For the longest time, conversation around the future of accounts payable has revolved around paper. But paper checks and paper invoices limit the automation you can achieve, so it makes sense that the conversation is rightly moving away from paper and to new frontiers of efficiency.

What AP teams are looking for in 2021 is simplification. They’ve advanced past check payments, adopting ACH, card, wires, and B2C, and are making formerly manual processes digital and efficient. But with diversified payments comes spiraling complexity, as organizations are now dealing with files and processes that look and act differently within their accounts payable systems. Managing those payments, potentially out of disparate systems and with different downstream reconciliation issues, creates a new set of complications for teams who may have just celebrated putting paper in the waste bin.

So how do you get past these post-paper challenges and effectively manage different payment types and processes?  

The solution is simple and one of the core challenges my team strives to solve: a managed payment program that allows you to drive the car while a partner presses down the accelerator on your automation efforts. If you find the right partner, you’ll have someone who can smooth out your invoice receipt and routing, the application of card payments and even managed check payments, and straight through reconciliation. That frees you to focus on the big picture problems of running the business.

That’s important because those challenges have become more daunting. Distributed work environments have done more than just make the simple act of receiving invoices and paying vendors more complex, though it has done that. It has also created openings for fraudsters who have grown bolder and more sophisticated in the past year, ones who are targeting accounts payable directly. Even beyond that, AP teams are being asked to drive or participate in larger organization-wide activities, particularly when mergers and acquisitions come into play.

In that environment, the focus should be on allowing AP to level up and focus on organizational priorities. That may include being more involved in fraud prevention efforts, professional growth, focusing on working capital optimization, or having the time to identify growth opportunities for the broader business. It’s easy to get lost in the weeds of AP processes, ERP systems, APIs, and the minutiae of getting payments out the door. Our goal—and the goal anyone who is offering to automate and secure your accounts payable should have—is getting you back to the business of doing business and doing so successfully.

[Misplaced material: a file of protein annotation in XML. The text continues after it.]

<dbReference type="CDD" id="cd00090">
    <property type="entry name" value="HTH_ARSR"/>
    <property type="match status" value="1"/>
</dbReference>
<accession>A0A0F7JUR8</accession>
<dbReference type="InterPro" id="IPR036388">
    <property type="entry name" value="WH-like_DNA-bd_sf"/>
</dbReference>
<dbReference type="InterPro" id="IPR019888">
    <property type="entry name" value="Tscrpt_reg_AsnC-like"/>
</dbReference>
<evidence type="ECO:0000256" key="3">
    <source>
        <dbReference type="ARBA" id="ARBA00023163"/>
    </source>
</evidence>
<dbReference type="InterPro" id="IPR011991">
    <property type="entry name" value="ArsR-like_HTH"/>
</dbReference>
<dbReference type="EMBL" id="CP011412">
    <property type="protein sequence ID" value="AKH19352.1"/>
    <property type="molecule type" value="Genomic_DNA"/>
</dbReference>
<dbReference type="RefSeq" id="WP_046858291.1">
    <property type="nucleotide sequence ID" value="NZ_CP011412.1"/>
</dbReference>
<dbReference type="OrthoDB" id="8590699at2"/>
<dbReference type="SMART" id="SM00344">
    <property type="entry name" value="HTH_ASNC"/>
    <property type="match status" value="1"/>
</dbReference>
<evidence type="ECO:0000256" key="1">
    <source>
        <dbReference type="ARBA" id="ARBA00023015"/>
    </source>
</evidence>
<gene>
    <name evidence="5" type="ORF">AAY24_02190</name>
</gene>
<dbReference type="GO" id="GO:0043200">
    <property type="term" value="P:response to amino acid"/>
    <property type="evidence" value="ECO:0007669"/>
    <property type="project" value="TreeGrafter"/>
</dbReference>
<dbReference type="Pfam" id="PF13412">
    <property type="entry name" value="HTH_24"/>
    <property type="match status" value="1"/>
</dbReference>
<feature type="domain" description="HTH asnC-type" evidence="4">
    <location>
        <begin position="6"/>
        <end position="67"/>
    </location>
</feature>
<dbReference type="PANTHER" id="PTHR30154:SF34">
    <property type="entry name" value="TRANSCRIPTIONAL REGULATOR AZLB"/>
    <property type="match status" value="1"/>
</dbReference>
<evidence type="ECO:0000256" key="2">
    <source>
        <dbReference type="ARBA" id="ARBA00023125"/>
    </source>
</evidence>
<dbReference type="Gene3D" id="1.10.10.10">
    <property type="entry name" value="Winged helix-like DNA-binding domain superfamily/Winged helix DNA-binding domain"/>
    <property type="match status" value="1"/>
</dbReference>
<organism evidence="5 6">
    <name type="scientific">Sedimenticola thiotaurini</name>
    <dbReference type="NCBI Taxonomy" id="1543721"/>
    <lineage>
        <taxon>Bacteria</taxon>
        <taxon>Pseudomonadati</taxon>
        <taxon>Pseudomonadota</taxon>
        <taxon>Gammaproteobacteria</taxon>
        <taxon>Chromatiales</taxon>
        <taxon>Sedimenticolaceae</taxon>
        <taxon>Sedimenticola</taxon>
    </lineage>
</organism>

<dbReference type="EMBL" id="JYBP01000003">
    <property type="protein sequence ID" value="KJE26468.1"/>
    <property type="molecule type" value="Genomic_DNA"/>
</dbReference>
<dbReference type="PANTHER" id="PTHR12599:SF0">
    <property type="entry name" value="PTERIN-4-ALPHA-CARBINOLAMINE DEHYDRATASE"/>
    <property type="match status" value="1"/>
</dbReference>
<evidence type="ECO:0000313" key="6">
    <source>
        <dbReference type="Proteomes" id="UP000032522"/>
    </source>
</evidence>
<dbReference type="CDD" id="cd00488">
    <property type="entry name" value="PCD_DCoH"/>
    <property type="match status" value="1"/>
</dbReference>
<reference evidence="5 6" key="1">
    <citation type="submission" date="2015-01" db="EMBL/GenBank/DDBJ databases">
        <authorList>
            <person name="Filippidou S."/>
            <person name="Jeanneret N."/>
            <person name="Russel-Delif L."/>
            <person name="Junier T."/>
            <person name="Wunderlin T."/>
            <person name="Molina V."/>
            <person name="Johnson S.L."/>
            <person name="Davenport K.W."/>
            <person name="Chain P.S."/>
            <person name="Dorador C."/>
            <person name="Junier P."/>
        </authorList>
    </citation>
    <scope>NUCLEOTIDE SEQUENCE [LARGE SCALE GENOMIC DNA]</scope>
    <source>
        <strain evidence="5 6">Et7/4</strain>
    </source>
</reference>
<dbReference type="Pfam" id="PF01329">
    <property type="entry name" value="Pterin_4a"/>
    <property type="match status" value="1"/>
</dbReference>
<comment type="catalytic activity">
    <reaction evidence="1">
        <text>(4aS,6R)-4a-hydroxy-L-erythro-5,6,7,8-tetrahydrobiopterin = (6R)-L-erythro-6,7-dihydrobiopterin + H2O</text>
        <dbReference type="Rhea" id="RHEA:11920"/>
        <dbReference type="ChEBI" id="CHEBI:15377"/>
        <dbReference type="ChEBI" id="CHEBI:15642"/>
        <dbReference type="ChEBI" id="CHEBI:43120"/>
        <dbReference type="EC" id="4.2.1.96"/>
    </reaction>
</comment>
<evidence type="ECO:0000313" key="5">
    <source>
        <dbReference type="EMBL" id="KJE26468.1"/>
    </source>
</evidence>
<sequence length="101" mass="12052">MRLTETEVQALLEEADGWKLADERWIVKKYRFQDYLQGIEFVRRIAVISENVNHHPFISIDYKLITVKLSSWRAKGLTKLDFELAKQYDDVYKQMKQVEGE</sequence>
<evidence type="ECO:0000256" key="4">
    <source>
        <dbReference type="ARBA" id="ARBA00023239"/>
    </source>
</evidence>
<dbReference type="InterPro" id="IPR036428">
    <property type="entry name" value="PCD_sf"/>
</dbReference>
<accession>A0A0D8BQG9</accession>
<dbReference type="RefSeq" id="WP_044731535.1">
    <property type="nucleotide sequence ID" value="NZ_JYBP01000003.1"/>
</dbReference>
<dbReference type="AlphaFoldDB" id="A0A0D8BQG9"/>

In the big picture, organizations need to move beyond simply solving for antiquated paper payments and processes and thinking about:

  • Improving liquidity by fully automating the receipt, capture and secure approval of invoices — which creates the opportunity to capture early payment discount and free up members of your team who previously had to tackle data entry
  • Offloading supplier enrollment and enablement — removing the security risk of handling sensitive financial information and providing your vendors with a smoother experience and more remittance options than you can offer in-house
  • Integrating all payment types into a single system and file type — and getting a particularly persistent source of complexity out of your AP processes
  • What your team can do if they’re freed up to think strategically about your business’s future, rather than a lost check or tomorrow’s call to a frustrated supplier

The bottom line: a strategic relationship with the right AP automation partner should focus on more than just clearing away mounds of paper. The one you choose should make it possible for you to achieve the next level of automation and efficiency; focusing only on the things that matter and leaving the tedium in the past.

Now that’s a change worth pursuing.  

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Posted by Justin Corum

Justin Corum, Senior Director, Partnerships at Bottomline. A self-professed payments nerd, he loves nothing more than chat about payments with anyone willing to engage. Prior to joining the Paymode-X team at Bottomline, he was Vice President of Business Development at Billtrust and spent just over a decade at the wholly-owned subsidiary of U.S. Bank, Elavon, as Vice President of Global Payment Facilitator prior to that.